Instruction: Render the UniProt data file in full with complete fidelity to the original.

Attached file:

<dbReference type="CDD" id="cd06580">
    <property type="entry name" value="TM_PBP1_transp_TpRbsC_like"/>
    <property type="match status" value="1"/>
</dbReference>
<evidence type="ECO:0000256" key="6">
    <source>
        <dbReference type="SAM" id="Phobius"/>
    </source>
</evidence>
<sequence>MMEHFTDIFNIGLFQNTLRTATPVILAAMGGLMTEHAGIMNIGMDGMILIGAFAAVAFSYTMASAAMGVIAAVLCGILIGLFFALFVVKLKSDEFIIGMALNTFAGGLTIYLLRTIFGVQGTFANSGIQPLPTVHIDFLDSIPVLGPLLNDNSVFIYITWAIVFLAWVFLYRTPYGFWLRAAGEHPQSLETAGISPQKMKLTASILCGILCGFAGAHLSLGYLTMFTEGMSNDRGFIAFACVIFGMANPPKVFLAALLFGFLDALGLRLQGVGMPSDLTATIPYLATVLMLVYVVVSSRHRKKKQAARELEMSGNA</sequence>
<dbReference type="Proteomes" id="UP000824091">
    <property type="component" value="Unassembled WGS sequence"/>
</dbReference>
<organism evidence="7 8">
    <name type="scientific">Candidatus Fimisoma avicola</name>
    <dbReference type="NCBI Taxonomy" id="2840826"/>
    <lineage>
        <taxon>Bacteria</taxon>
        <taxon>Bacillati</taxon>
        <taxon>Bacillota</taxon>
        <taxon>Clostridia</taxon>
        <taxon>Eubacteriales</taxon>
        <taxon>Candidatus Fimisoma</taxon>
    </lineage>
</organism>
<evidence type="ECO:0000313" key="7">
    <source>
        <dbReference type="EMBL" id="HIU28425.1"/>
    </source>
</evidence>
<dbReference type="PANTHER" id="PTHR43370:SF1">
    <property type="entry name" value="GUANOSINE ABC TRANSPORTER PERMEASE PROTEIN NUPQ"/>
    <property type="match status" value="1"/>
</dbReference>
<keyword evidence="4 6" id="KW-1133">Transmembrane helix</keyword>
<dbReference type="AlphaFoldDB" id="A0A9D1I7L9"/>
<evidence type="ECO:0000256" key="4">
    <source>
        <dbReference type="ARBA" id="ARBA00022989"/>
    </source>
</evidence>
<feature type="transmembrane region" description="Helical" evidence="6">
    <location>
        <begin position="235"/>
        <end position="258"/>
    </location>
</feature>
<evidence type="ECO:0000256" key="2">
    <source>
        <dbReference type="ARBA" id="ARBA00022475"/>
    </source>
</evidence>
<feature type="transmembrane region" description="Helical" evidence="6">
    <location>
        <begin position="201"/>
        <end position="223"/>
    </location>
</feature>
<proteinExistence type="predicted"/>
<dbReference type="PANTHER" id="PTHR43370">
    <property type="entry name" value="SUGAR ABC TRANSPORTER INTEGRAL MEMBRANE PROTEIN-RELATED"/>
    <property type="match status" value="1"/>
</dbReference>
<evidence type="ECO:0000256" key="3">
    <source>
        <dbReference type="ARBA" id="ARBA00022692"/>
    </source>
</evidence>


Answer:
<dbReference type="CDD" id="cd06580">
    <property type="entry name" value="TM_PBP1_transp_TpRbsC_like"/>
    <property type="match status" value="1"/>
</dbReference>
<evidence type="ECO:0000256" key="6">
    <source>
        <dbReference type="SAM" id="Phobius"/>
    </source>
</evidence>
<sequence>MMEHFTDIFNIGLFQNTLRTATPVILAAMGGLMTEHAGIMNIGMDGMILIGAFAAVAFSYTMASAAMGVIAAVLCGILIGLFFALFVVKLKSDEFIIGMALNTFAGGLTIYLLRTIFGVQGTFANSGIQPLPTVHIDFLDSIPVLGPLLNDNSVFIYITWAIVFLAWVFLYRTPYGFWLRAAGEHPQSLETAGISPQKMKLTASILCGILCGFAGAHLSLGYLTMFTEGMSNDRGFIAFACVIFGMANPPKVFLAALLFGFLDALGLRLQGVGMPSDLTATIPYLATVLMLVYVVVSSRHRKKKQAARELEMSGNA</sequence>
<dbReference type="Proteomes" id="UP000824091">
    <property type="component" value="Unassembled WGS sequence"/>
</dbReference>
<organism evidence="7 8">
    <name type="scientific">Candidatus Fimisoma avicola</name>
    <dbReference type="NCBI Taxonomy" id="2840826"/>
    <lineage>
        <taxon>Bacteria</taxon>
        <taxon>Bacillati</taxon>
        <taxon>Bacillota</taxon>
        <taxon>Clostridia</taxon>
        <taxon>Eubacteriales</taxon>
        <taxon>Candidatus Fimisoma</taxon>
    </lineage>
</organism>
<evidence type="ECO:0000313" key="7">
    <source>
        <dbReference type="EMBL" id="HIU28425.1"/>
    </source>
</evidence>
<dbReference type="PANTHER" id="PTHR43370:SF1">
    <property type="entry name" value="GUANOSINE ABC TRANSPORTER PERMEASE PROTEIN NUPQ"/>
    <property type="match status" value="1"/>
</dbReference>
<keyword evidence="4 6" id="KW-1133">Transmembrane helix</keyword>
<dbReference type="AlphaFoldDB" id="A0A9D1I7L9"/>
<evidence type="ECO:0000256" key="4">
    <source>
        <dbReference type="ARBA" id="ARBA00022989"/>
    </source>
</evidence>
<feature type="transmembrane region" description="Helical" evidence="6">
    <location>
        <begin position="235"/>
        <end position="258"/>
    </location>
</feature>
<evidence type="ECO:0000256" key="2">
    <source>
        <dbReference type="ARBA" id="ARBA00022475"/>
    </source>
</evidence>
<feature type="transmembrane region" description="Helical" evidence="6">
    <location>
        <begin position="201"/>
        <end position="223"/>
    </location>
</feature>
<proteinExistence type="predicted"/>
<dbReference type="PANTHER" id="PTHR43370">
    <property type="entry name" value="SUGAR ABC TRANSPORTER INTEGRAL MEMBRANE PROTEIN-RELATED"/>
    <property type="match status" value="1"/>
</dbReference>
<evidence type="ECO:0000256" key="3">
    <source>
        <dbReference type="ARBA" id="ARBA00022692"/>
    </source>
</evidence>